Results, Outcomes & Impacts
- 61 flats have been renovated and rented with a rent minimum 30% below market prices (1m€ investment).
- 24 vulnerable youngsters have been trained in renovation skills
- An unprecedented cooperative of tenants has been set up to manage the scheme (105 members so far) as new instrument for housing policies.
- An innovative public-communitarian governance scheme to generate affordable housing has been set up, empowering community to (self)generate affordable housing.
- Qualitative and quantitative evaluation has been conducted by the two research institutes involved in the consortium.
- A number of international transferability actions had take place during the project.
Challenges and Failures
At the start of the project, a number of 3500 vacant houses was calculated. Afterwards, it was seen that most of these houses were property of big landlords or banks, which didn’t show interest in putting them in the market. To overcome these circumstances, we activated the Contingency Plan. We set up a disciplinary service to inspect all homes that had been vacant for over two years. When the disciplinary office found an empty house without any justification, we suggesting the owner join the project to avoid penalties.
Another challenge was that the city council wanted to pay two months’ rent in advance to ensure payment stability to the owners. However, this wasn’t possible, so we initiated a public-private collaboration between the City Council and the Cambra de la Propiedad. This external agent was in charge of financial and contractual management of the rental contracts. Also, the Covid pandemic represented an important slowdowm during the project.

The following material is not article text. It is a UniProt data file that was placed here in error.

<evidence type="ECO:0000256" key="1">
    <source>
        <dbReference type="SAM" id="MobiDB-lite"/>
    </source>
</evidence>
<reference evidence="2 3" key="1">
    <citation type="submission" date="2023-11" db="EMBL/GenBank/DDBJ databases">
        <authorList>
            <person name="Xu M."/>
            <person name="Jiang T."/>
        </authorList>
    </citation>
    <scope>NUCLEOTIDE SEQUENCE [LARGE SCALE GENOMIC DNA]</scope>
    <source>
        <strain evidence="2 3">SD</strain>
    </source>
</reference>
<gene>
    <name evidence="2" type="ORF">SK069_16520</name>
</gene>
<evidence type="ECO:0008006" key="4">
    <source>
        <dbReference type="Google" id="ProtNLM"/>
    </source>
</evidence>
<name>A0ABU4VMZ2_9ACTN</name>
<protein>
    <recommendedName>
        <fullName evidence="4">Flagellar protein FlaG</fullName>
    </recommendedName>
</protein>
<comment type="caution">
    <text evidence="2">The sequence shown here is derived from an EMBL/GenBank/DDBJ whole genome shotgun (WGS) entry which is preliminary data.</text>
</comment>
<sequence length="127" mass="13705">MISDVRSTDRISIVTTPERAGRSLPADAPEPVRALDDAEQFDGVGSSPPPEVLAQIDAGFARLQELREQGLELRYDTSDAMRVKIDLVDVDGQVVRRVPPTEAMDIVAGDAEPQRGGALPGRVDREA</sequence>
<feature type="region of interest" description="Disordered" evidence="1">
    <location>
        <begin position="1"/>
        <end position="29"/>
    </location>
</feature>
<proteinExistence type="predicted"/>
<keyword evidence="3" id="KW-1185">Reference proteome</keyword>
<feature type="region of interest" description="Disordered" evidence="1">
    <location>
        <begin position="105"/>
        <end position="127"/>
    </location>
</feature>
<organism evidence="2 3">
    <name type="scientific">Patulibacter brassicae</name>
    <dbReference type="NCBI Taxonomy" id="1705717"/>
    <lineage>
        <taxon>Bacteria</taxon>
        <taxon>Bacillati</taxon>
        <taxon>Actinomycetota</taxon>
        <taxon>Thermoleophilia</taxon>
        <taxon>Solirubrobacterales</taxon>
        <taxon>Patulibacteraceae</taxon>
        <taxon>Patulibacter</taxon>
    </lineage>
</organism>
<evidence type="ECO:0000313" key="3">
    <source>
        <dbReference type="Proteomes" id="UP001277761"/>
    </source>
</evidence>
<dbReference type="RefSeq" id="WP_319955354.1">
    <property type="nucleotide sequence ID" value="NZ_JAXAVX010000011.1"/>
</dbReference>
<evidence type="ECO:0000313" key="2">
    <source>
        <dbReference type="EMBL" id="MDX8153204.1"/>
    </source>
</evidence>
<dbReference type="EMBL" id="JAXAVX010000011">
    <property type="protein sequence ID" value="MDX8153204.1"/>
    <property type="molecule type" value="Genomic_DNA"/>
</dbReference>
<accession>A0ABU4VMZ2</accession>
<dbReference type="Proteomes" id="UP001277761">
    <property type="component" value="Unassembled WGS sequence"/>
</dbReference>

Conditions for Success
The project has benefited from the cooperative historical tradition of the city and the fact that there existed already a proper ground for this approach. It has been needed as well to have a open-minded administrative and political structure that has accepted to go beyond the monopoly of the state as the only provider of housing policies. For sure, the support of the Urban Innovative Action programme (3,2 million funding) has helped to accelerate the whole process attracting flats to the schemes to test the viability to approach rent as a collective good.
The solution can be implemented in most of the cities in which the access to private rental housing if a challenge. It enables the community to be responsible for the self-provision of affordable housing in collaboration with the municipality. It has the potential to transform the whole market rebalancing the power between landlords and owners. During the project several other cities in Europe has approach to know better how to implement the project. Yes, We Rent! has been awarded with in the Responsible housing awards 2022,organized by housing Europe.
One of the lessons we learned is about reach our target. We launched a communication campaign around the city to contact owners with empty flats. Afterwards, we realised that there were a significant number of owners with vacant apartments in Mataró who do not live in Mataró. We had the luck that the TV regional talked about our project, and after that, suddenly we had ten interested. So we needed to be more aware that we're a city project, but perhaps our target wasn't from the city. Another experience we learned from was the importance of communication. When we set up the tenant co-op, we had to sit down with the citizens, who showed interest in it. But the town hall dinamics are difficult to understand from the outside, sometimes. Some decisions can be misunderstood, so it is essential to meet and explain the decisions at the outset, even if it might be logical for municipal council workers. We want to mention the importance of outsourcing certain tasks in private companies.
- Diffusing Lessons - using what was learnt to inform other projects and understanding how the innovation can be applied in other ways
3 January 2023